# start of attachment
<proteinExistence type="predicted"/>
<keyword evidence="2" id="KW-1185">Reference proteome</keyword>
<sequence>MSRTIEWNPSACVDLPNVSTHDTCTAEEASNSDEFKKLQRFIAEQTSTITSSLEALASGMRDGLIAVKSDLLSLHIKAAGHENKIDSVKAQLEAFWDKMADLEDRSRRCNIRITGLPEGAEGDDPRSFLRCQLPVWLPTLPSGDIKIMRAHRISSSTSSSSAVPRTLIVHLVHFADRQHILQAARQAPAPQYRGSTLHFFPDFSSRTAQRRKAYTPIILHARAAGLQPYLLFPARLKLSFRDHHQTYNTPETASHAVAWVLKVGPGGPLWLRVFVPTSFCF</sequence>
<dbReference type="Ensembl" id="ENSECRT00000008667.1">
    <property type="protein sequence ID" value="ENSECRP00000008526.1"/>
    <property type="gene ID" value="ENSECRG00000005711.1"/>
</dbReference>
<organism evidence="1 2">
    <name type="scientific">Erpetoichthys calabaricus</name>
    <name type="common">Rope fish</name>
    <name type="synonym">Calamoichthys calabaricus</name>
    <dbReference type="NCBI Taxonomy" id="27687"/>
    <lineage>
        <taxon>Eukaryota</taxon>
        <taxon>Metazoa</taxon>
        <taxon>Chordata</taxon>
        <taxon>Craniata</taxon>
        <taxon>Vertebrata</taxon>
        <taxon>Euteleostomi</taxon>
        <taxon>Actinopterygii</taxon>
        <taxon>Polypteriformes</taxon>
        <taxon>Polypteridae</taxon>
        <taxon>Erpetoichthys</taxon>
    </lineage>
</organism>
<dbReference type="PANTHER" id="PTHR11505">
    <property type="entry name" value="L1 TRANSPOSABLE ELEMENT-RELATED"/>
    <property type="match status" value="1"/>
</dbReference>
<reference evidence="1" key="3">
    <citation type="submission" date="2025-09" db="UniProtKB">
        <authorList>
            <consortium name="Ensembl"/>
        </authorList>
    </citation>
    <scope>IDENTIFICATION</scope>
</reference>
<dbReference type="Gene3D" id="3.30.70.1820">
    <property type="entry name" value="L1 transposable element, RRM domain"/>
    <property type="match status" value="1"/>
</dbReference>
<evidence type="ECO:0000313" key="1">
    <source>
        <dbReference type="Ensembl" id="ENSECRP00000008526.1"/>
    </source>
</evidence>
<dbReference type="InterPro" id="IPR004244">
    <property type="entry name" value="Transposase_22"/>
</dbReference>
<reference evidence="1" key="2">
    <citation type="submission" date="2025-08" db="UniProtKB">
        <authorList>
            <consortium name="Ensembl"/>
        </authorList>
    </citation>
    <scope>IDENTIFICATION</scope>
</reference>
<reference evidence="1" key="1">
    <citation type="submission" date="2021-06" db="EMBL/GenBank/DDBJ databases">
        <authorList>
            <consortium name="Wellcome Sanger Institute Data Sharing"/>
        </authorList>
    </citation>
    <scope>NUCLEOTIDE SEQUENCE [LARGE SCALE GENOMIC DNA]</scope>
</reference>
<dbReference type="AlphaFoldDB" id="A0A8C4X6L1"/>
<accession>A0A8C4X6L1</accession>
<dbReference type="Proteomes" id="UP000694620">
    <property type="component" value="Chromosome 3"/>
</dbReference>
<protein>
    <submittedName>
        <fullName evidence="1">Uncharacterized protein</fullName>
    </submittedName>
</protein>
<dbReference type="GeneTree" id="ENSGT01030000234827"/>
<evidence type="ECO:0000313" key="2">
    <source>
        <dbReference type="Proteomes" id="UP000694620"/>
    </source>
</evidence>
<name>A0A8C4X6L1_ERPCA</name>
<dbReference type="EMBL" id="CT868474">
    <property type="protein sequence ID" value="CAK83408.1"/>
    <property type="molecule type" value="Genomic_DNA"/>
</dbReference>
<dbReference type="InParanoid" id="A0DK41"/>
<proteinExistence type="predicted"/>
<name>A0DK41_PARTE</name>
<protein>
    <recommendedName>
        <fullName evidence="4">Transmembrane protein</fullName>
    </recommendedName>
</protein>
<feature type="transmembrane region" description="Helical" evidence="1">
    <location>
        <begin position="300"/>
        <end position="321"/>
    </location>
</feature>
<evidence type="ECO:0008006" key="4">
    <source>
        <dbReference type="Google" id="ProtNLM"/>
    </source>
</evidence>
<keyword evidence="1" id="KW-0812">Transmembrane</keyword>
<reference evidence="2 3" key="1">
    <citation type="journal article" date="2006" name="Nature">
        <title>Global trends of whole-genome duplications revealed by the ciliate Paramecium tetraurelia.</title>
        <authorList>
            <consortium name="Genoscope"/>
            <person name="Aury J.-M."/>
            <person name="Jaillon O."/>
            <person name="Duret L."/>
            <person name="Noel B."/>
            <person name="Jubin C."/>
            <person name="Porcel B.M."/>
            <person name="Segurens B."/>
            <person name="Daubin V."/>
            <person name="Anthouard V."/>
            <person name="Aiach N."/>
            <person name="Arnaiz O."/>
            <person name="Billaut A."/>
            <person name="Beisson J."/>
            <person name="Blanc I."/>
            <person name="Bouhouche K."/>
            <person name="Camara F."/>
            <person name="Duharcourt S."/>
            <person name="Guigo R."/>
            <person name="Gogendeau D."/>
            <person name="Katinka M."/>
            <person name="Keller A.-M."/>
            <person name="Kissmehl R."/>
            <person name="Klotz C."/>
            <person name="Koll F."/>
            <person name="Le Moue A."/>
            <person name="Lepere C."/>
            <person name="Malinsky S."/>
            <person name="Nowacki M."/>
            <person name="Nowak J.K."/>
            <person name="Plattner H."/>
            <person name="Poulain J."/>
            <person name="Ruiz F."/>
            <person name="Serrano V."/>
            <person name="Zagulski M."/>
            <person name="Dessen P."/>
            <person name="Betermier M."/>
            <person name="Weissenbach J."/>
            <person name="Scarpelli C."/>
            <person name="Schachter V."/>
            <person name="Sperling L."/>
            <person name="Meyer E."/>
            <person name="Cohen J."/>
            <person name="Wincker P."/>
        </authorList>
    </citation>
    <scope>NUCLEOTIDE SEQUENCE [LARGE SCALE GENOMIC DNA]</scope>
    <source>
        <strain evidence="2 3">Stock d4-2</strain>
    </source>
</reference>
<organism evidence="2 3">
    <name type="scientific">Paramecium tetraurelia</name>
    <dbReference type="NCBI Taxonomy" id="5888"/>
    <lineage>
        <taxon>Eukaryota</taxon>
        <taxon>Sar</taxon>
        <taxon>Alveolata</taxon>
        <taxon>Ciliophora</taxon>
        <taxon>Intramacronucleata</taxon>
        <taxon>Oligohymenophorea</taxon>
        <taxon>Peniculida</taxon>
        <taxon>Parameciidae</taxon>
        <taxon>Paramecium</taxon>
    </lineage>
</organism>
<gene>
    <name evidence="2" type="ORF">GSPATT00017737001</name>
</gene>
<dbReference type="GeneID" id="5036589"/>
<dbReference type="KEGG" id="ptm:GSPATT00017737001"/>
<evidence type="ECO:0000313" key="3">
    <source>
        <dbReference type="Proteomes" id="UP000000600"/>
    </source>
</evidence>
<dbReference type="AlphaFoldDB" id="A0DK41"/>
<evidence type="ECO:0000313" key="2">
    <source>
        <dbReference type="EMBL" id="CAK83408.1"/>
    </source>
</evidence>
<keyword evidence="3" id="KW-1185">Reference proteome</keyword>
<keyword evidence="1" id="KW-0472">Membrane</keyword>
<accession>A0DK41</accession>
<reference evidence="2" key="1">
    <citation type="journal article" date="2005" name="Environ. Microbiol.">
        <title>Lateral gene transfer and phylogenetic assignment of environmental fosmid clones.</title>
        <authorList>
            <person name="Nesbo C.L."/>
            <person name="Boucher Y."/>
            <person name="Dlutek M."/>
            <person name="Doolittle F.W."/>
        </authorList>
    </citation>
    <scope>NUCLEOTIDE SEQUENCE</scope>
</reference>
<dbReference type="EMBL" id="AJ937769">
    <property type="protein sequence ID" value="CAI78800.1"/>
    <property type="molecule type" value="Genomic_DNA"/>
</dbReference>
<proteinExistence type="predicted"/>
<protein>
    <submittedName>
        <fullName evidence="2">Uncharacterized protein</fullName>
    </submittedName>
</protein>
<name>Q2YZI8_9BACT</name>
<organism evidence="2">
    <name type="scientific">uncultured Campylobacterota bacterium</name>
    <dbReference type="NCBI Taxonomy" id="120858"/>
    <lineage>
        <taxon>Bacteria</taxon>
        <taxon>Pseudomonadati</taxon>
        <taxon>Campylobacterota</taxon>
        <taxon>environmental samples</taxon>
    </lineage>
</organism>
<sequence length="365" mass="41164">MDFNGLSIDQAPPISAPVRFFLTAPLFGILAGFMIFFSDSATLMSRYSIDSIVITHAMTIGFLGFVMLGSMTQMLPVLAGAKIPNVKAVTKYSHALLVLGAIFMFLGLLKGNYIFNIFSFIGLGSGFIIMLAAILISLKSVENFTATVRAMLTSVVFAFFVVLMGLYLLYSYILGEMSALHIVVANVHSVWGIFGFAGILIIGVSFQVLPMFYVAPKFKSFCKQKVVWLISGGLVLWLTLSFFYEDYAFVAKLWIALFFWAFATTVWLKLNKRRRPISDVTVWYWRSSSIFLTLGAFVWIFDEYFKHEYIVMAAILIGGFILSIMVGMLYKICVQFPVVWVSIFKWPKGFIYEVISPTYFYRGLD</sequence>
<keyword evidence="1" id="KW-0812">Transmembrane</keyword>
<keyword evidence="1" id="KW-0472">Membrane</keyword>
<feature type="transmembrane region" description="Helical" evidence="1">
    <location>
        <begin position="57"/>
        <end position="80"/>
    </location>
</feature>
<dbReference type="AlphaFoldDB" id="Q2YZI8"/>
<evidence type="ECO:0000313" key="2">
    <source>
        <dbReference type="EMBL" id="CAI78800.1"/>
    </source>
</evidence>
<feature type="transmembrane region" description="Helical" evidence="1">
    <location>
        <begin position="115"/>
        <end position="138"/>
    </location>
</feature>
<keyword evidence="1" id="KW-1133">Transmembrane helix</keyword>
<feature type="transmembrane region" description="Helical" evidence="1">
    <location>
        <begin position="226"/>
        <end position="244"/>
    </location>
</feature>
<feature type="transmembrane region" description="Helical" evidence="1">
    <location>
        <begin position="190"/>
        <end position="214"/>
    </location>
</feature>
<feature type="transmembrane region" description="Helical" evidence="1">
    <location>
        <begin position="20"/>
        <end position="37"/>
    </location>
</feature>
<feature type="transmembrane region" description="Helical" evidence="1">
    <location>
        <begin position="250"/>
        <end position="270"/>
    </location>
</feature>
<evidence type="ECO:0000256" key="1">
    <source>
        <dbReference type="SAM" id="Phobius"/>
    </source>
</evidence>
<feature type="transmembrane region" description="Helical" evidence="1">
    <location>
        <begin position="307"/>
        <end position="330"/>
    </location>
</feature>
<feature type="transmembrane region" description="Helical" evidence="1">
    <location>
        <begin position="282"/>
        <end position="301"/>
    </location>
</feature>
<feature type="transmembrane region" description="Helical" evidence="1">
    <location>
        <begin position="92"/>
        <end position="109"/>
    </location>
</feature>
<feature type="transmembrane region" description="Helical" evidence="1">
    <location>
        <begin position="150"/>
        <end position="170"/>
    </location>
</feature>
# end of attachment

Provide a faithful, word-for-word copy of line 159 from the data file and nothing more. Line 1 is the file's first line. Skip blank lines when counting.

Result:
        <strain evidence="2 3">Stock d4-2</strain>